God invites me to focus on improving myself, on fixing my own faults before I start looking at others.spirituality-prayer-lentWhen I am aware of my own flaws, I am less likely to be critical of others. When I remember that I grow and change, it is easier to believe that others also grow and change—and also easier to see their potential.

Practicing seeing as God sees also makes me more compassionate. Seeing the potential in others and allowing them the space to grow into their potential reminds me we are all on the path to discovering who God created us to be. Hoping that I and others can live up to the vision God has for us shifts my vision from pessimism to optimism; God’s vision is always hopeful and expansive.spirituality-prayer-lentEvery person who stands before me has the potential to become all that God intended. My desire is to accept the people who come into my life without criticism or judgment and to imagine them as their best selves, the selves God created them to be.

 

prayer-spirituality-God

A recipe for prayer

Prayer is not just spending time with God. It is partly that—but if it ends there, it is fruitless. No, prayer is dynamic. Authentic prayer changes us, unmasks us, strips us, indicates where growth is needed. Authentic prayer never leads to complacency, but needles us, makes us uneasy at times. It leads us to true self-knowledge, to true humility.      ~St Teresa of Avila.

I learned to bake in Home Economics class in seventh grade and have loved baking ever since.

Recipes direct the steps of baking; having the right ingredients, measuring accurately and following the directions almost always results in a successful baked good.prayer-spirituality-GodI was reminded of baking at a recent session at church where the presenter gave us these guidelines for prayer:

Step 1. Listen to the Scripture passage being read aloud.

Step 2. Spend one minute in silence thinking about the scripture passage.

Step 3. Listen to the scripture passage being read again.

Step 4. Write down a question about the Scripture passage.

Step 5. Spend one minute in silence thinking about the question.

It sounded like a recipe for prayer. But, unlike baking, where the goal is a finished product, I think of prayer as a conversation between God and me—with less focus on the outcome.

Scripture and silence are important “ingredients” of prayer, but conversations tend to be less structured and can zig and zag in unexpected ways.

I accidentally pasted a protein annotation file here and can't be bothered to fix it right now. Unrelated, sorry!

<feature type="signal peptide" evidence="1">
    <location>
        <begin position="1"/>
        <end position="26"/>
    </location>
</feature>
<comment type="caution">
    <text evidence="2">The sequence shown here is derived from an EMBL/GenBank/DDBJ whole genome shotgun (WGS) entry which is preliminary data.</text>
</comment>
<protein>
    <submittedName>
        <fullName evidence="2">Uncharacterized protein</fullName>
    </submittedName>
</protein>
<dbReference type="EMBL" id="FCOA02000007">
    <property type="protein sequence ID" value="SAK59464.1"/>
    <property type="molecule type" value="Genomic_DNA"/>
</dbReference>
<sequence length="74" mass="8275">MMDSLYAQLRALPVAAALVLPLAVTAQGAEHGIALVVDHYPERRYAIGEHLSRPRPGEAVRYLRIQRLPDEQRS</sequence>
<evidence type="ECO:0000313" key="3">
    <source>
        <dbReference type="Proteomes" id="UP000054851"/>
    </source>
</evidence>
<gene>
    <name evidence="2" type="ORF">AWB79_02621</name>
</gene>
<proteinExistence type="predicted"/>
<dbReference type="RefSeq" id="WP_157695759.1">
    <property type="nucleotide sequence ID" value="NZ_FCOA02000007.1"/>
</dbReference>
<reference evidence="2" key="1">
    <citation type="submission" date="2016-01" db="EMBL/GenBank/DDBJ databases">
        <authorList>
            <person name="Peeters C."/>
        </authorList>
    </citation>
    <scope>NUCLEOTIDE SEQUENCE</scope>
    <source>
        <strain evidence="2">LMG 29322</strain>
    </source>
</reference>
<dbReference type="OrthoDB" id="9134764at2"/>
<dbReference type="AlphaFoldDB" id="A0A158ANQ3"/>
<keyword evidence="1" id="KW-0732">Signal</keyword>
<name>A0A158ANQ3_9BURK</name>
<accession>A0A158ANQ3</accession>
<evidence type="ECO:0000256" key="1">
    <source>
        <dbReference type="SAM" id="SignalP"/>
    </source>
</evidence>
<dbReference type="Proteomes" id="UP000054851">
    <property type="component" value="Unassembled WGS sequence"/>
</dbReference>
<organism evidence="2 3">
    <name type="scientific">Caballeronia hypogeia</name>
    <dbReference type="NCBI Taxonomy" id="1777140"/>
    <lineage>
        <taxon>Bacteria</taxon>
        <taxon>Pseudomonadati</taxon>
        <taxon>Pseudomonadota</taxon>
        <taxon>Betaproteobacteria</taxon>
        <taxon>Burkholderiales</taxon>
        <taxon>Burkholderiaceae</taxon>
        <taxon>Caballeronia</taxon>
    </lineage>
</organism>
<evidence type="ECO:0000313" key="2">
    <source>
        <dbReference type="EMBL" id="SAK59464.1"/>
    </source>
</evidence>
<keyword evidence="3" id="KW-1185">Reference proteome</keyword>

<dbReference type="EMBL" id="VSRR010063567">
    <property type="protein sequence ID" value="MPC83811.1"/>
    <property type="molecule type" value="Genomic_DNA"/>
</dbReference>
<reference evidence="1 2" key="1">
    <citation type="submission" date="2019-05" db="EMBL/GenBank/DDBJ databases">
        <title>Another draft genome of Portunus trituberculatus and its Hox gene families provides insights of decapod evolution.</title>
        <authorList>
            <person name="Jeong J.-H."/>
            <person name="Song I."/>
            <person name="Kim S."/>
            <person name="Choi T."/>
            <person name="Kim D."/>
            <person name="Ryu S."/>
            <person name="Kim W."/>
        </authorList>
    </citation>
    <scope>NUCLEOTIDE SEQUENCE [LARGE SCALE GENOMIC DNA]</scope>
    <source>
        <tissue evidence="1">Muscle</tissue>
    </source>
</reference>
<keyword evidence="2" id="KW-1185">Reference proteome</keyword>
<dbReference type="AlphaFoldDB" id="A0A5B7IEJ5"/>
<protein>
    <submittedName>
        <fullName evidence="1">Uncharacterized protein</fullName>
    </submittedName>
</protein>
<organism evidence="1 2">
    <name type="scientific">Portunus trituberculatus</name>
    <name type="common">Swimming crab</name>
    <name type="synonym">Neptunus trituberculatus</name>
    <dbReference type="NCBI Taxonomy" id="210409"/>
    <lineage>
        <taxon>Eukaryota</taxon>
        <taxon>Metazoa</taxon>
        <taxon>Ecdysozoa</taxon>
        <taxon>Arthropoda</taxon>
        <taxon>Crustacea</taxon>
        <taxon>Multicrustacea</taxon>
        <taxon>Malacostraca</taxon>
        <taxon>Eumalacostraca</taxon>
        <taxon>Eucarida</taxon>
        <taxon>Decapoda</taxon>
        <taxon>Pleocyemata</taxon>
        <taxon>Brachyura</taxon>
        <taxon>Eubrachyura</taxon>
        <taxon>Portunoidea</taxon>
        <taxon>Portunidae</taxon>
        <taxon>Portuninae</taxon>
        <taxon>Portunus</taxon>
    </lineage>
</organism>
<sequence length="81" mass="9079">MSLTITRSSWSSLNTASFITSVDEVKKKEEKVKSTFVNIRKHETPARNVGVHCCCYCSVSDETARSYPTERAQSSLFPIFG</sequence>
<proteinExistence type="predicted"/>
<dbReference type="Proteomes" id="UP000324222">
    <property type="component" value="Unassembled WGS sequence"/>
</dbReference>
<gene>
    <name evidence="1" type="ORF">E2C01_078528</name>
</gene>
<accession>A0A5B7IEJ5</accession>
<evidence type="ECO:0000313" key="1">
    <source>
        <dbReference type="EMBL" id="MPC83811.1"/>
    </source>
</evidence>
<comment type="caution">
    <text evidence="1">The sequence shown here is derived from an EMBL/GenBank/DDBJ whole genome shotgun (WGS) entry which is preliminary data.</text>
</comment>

In prayer, I need to think less and be more aware of feelings, intuitions and images. I need to be open to God’s participation in the conversation.

Prayer is interactive and dynamic; it is more focused on God and God’s words than me and my words. For me, prayer is less concerned with setting a timer and more concerned with tuning in and paying attention.prayer-spirituality-GodPrayer is about being open to God, speaking honestly and listening attentively.

In another workshop, many years ago, I was taught these basic principles about prayer:

  1. In the realm of the Spirit, God does it; we don’t.
  2. God meets us just where we are.
  3. Prayer and the spiritual life are not work.
  4. Trust is the key that opens the door to let in God’s Spirit.

We need to trust God and trust our inner experience.

5. Our part is to respond to God’s initiative.

The Lenten Little Black Book offers these “Tips about prayer:”

  1. Don’t be afraid to “pray your feelings.” Let go of how you think you should feel and share with God your true feelings—anger, sadness, etc. God can handle it.
  2. It’s often hard to get started. You have to make time and shift gears for prayer, and that requires some extra push and discipline.
  3. Regular prayer can help a lot. As with most activities, setting a regular time—the same time every day—helps establish the habit.

God is waiting to have a conversation with us; we only have to show up and be open to hear God’s voice.prayer-spirituality-God